And what is going on in this country?
You’d think parenting in Holland is not that much different from the U.S., considering they’re both modern, Western cultures, but I realized pretty quickly it was a completely different world, in terms of what was going on in my Dutch village versus what I would experience in the San Francisco Bay Area. A lot of the things that my peers in the U.S. were being pressurized about – like early academic performance – wasn’t even an afterthought here. There was no race to see how early your child can read and write. No pushing the child to know the alphabet. There was no talk of that, and I found that to be a complete relief.
The emphasis for preschoolers is to play and get along with each other. They focus on social skills first – the social-emotional well-being of a child. They won’t formally learn the ABCs and arithmetic until they’re in grade three, which is six years old.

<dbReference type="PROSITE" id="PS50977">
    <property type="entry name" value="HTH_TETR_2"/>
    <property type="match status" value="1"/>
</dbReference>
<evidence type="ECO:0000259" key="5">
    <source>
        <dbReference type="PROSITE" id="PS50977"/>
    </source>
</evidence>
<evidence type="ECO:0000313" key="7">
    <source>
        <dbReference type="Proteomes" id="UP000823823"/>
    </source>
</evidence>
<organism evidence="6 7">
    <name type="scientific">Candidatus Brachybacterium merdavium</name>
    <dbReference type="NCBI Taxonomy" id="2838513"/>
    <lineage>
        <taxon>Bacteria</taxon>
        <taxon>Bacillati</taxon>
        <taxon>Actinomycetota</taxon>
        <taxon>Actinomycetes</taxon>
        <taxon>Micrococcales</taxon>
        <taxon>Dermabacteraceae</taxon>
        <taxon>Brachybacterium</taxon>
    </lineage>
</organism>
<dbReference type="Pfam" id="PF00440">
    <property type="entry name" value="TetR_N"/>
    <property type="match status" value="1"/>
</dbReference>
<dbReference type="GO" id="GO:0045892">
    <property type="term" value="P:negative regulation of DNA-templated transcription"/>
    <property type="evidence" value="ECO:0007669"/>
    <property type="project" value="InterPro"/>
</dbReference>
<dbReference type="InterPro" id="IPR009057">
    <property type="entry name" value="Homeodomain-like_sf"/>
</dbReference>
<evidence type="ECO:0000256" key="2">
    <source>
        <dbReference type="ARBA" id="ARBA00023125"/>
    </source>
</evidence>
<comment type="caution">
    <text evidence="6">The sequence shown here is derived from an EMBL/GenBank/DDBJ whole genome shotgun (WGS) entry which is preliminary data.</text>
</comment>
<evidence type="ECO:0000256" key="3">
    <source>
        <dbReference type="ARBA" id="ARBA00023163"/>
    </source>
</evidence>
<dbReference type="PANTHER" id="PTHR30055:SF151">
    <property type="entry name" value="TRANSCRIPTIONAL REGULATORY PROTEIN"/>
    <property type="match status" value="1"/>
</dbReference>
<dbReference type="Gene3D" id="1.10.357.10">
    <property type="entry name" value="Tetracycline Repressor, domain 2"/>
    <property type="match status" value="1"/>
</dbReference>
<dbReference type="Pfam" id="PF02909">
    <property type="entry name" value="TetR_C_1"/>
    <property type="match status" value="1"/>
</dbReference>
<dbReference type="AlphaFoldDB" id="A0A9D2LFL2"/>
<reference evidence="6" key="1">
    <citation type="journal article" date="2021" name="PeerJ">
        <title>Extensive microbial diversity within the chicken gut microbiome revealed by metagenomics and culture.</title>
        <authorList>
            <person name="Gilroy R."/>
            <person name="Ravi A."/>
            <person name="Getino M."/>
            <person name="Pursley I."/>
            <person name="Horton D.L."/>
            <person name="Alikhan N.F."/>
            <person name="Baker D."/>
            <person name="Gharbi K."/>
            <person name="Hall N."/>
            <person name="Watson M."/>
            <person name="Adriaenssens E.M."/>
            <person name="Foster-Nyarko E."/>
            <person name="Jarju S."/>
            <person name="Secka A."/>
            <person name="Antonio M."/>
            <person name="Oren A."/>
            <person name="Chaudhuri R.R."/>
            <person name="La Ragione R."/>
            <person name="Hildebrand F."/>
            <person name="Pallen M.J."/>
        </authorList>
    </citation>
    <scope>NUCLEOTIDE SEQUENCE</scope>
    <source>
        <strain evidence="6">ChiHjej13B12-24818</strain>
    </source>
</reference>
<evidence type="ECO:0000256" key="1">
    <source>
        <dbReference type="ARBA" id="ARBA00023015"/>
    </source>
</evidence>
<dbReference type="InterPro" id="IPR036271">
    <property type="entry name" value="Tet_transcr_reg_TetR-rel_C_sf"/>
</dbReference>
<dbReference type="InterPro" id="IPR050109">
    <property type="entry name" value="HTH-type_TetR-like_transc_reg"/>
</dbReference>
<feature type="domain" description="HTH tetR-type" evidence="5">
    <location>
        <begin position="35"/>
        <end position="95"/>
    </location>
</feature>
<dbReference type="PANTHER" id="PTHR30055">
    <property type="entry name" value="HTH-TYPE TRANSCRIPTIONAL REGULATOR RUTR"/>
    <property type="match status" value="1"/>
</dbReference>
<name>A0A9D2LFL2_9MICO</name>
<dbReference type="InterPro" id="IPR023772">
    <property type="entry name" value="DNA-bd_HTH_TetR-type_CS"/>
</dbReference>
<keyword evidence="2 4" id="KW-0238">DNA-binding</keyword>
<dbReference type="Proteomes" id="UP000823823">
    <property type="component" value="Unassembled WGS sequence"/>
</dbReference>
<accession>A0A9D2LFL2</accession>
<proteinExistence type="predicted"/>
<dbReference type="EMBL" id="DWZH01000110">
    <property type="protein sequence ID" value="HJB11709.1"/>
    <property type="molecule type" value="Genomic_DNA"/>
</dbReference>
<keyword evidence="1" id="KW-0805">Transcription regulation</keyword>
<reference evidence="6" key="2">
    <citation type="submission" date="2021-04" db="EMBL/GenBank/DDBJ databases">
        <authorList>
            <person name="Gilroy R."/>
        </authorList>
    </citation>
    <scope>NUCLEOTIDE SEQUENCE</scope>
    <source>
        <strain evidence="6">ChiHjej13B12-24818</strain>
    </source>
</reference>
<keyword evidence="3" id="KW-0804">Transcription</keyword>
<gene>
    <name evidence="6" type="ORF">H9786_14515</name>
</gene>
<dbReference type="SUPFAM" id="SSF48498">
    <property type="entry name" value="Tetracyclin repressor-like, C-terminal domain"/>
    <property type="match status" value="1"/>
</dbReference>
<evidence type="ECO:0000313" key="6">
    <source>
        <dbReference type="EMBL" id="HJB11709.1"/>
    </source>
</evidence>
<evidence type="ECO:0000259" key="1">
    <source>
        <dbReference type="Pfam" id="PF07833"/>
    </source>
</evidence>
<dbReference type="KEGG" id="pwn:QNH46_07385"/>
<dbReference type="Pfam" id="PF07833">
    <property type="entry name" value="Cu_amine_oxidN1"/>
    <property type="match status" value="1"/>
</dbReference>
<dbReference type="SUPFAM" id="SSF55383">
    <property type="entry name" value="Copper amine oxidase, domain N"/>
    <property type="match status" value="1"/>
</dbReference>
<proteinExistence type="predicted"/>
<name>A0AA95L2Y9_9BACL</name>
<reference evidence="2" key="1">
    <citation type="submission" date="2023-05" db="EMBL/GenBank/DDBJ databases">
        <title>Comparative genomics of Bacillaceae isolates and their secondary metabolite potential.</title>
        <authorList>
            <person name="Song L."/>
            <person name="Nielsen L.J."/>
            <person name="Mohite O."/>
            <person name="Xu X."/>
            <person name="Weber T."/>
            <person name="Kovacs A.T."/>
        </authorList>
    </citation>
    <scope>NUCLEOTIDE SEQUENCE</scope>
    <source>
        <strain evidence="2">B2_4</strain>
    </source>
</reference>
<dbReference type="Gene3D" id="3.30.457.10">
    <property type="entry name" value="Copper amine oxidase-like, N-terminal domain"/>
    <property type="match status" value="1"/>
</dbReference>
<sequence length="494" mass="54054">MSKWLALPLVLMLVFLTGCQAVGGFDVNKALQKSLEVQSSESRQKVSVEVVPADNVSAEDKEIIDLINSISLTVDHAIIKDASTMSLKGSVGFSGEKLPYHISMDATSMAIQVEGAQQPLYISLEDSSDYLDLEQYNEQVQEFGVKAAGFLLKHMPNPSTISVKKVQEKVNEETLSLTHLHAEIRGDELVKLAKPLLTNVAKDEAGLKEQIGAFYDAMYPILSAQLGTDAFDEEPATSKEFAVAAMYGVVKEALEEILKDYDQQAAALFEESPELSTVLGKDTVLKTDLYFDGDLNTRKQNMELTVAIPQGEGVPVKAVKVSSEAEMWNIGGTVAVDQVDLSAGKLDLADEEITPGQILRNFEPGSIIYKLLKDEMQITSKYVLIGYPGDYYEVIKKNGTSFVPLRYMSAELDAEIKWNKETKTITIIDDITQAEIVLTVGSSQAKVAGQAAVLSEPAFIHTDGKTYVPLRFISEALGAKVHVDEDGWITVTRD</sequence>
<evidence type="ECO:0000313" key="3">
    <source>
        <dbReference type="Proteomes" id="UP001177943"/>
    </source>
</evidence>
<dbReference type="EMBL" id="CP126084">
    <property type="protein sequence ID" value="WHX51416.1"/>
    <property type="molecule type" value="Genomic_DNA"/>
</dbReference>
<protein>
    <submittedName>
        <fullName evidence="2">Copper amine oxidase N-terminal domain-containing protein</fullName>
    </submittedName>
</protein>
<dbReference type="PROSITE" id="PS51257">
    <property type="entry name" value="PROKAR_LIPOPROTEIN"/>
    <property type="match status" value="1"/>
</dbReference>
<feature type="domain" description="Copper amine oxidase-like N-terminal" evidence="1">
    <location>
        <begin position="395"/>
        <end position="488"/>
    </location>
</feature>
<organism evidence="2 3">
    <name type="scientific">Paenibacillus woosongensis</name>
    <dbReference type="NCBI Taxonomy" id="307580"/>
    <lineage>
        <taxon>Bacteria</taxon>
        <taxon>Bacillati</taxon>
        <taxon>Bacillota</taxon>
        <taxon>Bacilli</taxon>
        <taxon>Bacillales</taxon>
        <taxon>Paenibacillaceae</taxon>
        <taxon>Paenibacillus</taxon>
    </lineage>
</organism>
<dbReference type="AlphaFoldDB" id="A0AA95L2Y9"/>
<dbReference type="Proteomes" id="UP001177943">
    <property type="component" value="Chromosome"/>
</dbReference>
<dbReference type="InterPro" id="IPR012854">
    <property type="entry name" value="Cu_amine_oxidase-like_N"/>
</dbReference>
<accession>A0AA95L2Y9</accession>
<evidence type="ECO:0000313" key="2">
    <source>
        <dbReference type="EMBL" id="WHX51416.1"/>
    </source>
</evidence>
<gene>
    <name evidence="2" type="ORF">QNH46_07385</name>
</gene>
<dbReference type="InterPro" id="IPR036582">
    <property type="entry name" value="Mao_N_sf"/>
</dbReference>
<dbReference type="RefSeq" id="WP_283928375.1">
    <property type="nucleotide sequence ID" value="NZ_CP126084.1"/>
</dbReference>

And what was so amazing is that the kids are happier here. No matter where you are in the world, isn’t that what we all want? The Dutch are accomplishing this, and nobody seems to be making a big fuss about it. There’s so much hoopla made about different parenting styles, like French parenting, with Pamela Druckerman’s book Bringing Up Bébé, and of course Amy Chua’s book Battle Hymn of the Tiger Mother, but nothing about Dutch parenting, which seems to have achieved what we’re all looking for.
The ‘right’ way to parent and educate children is a hot button. How do you even begin to approach it?